Ghetto House Pioneer Houz'Mon's Back with a Typically Rough, Raw and Club Ready New EP
Check out the brutal and bruising "It's U" right now.
By now even your dad's got bang into Dance Mania all over again. Just yesterday we walked past his house and saw him shirtless, in the garage, blasting out DJ Milton's remix of "Denial #69" by DJ Flint, drenched in sweat and quite simply loving the living fuck out of his life.
Without the pioneering work of Rickey D. White, AKA Houz'Mon, it's likely that your dad'd still be in the shed trying to get to grips with the latest Macconie and Radcliffe approved slab of tastefully dull indie, rather than rushing his tits off to DJ Funk's back catalogue. The producer, selector, and label owner's one of the key figures in the ghetto house scene and he's back with a brand new set of complete screamers.
The Resurrection EP's a barnstorming collection of hypermanic ghetto house anthems that bang hard and fast. It's even more exhilarating than plunging yourself into a washing machine at the very end of a big, big night out. In a good way, obviously. To celebrate that release, we're bringing you an exclusive listen to our favourite cut from the record, the warped Chicago classicism of "It's U" —a slamming cover of a Windy City original from back in the day.
Check out the track and a chat with the man himself below.
THUMP: Can you tell us a little about "It's U" and the Resurrection EP as a whole? Why did you decide to re-issue the music now?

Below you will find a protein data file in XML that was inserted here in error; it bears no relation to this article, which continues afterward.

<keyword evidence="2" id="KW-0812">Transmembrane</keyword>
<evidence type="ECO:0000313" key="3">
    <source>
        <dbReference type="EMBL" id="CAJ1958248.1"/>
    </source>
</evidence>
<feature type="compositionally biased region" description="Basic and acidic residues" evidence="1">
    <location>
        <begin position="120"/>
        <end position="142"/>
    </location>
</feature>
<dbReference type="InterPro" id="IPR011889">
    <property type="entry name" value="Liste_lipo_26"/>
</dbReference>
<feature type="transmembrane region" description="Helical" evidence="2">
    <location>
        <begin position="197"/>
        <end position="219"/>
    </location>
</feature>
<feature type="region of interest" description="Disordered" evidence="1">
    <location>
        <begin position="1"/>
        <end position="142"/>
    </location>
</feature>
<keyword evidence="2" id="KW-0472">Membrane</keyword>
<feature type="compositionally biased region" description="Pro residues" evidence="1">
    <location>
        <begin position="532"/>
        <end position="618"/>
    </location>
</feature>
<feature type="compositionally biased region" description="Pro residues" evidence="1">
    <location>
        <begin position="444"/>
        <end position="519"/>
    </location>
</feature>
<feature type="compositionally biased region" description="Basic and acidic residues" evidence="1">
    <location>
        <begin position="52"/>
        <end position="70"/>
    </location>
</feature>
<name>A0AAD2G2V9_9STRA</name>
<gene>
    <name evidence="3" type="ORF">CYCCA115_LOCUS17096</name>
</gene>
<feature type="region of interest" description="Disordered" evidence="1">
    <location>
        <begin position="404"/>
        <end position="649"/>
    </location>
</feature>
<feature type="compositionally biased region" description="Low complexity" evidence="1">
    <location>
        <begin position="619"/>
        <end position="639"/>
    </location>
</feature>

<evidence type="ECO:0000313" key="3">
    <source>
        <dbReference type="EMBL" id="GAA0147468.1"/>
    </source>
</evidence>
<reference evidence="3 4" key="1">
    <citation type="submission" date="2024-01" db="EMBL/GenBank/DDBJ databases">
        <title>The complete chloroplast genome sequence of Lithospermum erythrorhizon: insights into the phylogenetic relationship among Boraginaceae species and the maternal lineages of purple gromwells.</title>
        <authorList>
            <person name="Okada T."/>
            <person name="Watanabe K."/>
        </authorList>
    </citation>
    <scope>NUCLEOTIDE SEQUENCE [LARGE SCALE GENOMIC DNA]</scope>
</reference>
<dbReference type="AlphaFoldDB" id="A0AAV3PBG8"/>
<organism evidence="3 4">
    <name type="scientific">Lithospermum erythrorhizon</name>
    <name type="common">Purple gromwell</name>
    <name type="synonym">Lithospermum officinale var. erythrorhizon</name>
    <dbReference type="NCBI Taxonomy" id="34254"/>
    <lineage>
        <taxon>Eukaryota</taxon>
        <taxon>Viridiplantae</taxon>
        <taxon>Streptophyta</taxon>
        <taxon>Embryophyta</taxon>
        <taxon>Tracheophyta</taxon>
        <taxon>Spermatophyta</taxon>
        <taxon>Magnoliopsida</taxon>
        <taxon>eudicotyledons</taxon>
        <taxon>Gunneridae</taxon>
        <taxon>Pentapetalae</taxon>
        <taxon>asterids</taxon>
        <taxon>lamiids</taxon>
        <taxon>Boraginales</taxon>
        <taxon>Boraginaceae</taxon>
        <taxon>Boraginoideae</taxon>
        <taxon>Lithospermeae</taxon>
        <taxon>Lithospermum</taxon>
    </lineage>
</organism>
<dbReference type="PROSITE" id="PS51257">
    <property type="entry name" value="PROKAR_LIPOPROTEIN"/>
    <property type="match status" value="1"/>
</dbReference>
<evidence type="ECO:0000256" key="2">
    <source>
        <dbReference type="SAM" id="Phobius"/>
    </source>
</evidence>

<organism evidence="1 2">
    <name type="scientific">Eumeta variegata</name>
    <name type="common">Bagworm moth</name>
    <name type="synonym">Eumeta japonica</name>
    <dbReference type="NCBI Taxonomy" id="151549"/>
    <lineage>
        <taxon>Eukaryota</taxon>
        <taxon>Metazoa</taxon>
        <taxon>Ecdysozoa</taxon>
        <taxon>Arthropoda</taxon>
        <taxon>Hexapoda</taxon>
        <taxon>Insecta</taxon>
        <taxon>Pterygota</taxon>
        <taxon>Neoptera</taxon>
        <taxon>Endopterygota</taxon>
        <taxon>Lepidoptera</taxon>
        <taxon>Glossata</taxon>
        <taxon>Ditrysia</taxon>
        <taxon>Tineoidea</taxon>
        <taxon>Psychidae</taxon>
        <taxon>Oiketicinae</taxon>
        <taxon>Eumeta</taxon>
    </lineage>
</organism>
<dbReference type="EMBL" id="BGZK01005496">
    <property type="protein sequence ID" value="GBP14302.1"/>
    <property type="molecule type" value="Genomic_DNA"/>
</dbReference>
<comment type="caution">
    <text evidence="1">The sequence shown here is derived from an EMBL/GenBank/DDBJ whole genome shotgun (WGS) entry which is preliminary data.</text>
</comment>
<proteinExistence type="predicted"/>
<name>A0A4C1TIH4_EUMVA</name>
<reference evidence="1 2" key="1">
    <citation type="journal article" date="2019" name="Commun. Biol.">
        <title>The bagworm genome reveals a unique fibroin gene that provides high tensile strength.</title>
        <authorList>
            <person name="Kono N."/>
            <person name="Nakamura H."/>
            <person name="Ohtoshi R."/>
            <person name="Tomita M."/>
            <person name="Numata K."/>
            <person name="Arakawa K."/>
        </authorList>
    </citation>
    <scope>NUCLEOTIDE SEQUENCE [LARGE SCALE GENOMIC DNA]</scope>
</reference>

Houz'Mon: First of all, there was a track back in the mid-80s called "It's You" produced by ESP, that came out on Underground Records. I loved that track so much that I wanted to do a Ghetto Houz version of it. In 1988 I released a track called "Brothers and Sisters House on the 13th Street" on that label, and DJ International, the famous Chicago imprint, own it. So I asked the founder, and my mentor, Rocky Jones if I could use the Underground logo. I wanted to dedicate this EP to him as a thanks for giving me my first record deal.
You're known for bringing DJ Funk through under your wing. He's a pretty wild guy. Have you got any fond or crazy memories from back in the day?
In 1993 my best friend Jammin' The House Gerald introduced me to a friend of his. The guy was DJ Funk at that time Funk wanted to release some of his music but didn't know of anyone who could help him, so one night I'm DJing at the Factory night club and he walks up to me. "I've heard you release your own records and you've got the label Beat Boy's Records, could you help me release a record?" I was happy to help, so I took Funk under my wing and the rest is history. He's a wild guy, but a really cool person and we talk on the phone and hang out and still help each other out. He never forgot what I did for him and often calls me the godfather of Ghetto Houz. My craziest memories involve us going to pawn shops and buying old gear, or heading to Gramophone record shop in Chicago. We were like two kids in a candy store. If you want more memories, well, we'll have to do a second interview.
There's been a real resurgence of interest in Dance Mania and the whole ghetto house sound in general, and DM are even reissuing their back catalogue. Have you noticed that much?
Yes, I've noticed that. A lot of current DJs want to buy the old classic releases on the label. I've spoken to Ray Barney who owns the label about it too. It's truly nice to know that there a fans out there who still love those records and that sound.
Apart from the EP what's coming up for Houz Mon?
The next project I am working on is called "Ghetto Acid". I've already released the first two volumes on digital and vinyl and the third is out in July. Ghetto acid is born!
Houz'Mon's Resurrection EP is out soon on Orchid Records